The double-digit premium hikes looming for non-group health insurance consumers in New York appear to be driven more by state and federal government policy than by the underlying cost of medical care.
As health plans across the state announce their requested premium increases for 2018, the Cuomo administration’s policy decisions are taking more blame than the turmoil in Washington.
There are plenty of reasons for New Yorkers to be leery of the House Republican health plan, but Governor Andrew Cuomo’s gestures of resistance on Monday raise several objections
Thanks to New York’s unusual insurance laws, the impact of the House GOP health plan on the state’s non-group insurance market would be dramatically different than than virtually anywhere else.
What would happen to New York’s popular Essential Plan under the House Republican health bill? The answer, like so much in health policy, turns out to be more complicated than previously understood.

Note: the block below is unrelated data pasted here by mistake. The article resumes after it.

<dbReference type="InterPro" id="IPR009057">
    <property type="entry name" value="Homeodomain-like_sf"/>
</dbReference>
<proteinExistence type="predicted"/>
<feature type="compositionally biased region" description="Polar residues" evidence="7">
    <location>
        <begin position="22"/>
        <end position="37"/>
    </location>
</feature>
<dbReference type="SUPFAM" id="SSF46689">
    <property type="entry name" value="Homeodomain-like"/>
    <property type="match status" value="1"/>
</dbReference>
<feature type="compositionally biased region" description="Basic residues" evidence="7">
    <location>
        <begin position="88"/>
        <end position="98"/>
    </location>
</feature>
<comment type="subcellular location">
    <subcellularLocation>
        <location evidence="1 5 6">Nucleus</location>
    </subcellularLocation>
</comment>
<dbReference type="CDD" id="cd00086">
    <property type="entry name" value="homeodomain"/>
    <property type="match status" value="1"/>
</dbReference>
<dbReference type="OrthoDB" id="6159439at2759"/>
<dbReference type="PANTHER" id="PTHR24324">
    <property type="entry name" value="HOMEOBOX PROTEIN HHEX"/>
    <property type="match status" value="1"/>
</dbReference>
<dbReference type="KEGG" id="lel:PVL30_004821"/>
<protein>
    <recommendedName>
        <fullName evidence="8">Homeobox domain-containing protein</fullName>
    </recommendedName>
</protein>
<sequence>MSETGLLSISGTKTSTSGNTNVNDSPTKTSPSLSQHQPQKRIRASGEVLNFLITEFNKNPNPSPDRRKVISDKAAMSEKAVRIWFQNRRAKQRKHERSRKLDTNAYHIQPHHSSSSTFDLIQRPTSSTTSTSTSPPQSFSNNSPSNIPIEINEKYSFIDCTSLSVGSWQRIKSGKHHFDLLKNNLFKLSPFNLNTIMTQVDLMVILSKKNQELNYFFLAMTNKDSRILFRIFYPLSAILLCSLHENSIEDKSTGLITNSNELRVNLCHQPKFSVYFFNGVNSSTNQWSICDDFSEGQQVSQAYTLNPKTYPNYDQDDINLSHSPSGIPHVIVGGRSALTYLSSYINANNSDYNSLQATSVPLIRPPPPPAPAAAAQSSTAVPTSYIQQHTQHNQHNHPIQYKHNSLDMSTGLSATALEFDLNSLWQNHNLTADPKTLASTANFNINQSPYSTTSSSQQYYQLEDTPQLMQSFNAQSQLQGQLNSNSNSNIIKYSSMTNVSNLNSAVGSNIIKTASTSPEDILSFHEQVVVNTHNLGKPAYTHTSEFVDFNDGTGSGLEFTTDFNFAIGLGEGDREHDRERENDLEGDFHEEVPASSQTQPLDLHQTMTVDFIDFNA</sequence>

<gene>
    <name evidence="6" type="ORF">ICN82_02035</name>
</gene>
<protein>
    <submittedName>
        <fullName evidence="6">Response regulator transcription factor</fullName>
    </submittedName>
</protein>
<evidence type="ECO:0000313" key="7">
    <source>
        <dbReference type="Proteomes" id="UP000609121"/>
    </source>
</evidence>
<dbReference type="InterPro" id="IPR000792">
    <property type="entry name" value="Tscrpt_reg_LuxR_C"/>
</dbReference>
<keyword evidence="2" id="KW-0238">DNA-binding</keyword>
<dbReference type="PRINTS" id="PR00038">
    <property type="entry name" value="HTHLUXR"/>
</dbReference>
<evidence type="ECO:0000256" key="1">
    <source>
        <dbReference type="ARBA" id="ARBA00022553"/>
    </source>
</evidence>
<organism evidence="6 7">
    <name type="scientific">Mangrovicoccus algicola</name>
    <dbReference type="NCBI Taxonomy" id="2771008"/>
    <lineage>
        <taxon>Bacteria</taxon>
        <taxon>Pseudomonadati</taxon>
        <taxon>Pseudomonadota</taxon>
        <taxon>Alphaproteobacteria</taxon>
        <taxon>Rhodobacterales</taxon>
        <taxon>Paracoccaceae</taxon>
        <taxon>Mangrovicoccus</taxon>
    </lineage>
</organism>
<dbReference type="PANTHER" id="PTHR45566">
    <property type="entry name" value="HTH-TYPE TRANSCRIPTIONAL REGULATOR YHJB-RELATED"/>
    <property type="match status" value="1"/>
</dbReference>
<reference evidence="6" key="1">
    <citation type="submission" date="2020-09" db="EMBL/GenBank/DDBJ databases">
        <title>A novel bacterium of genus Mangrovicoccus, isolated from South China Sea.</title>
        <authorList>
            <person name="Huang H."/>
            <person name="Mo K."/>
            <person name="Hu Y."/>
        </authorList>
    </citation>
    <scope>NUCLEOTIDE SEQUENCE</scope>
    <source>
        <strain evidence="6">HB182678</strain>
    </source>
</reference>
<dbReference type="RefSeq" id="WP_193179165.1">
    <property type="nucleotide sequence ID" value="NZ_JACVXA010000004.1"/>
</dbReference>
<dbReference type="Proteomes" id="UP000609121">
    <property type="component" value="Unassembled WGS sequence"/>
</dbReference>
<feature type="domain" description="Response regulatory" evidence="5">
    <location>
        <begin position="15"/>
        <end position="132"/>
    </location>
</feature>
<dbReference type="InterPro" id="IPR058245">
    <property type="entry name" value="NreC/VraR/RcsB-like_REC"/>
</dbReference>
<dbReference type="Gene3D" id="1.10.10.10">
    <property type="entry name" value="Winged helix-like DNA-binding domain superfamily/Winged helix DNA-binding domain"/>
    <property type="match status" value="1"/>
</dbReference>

Recent amendments to the House Republican health plan, which is heading to a potential vote this week, have done little to improve it from New York’s point of view.
New York is planning to demur from some of the Trump administration’s rule changes for Obamacare, including its much shorter enrollment window.
There have been a lot of conflicting claims about how the House GOP health plan – due for a vote today – would affect New York State. Here is a fact-check for some of them.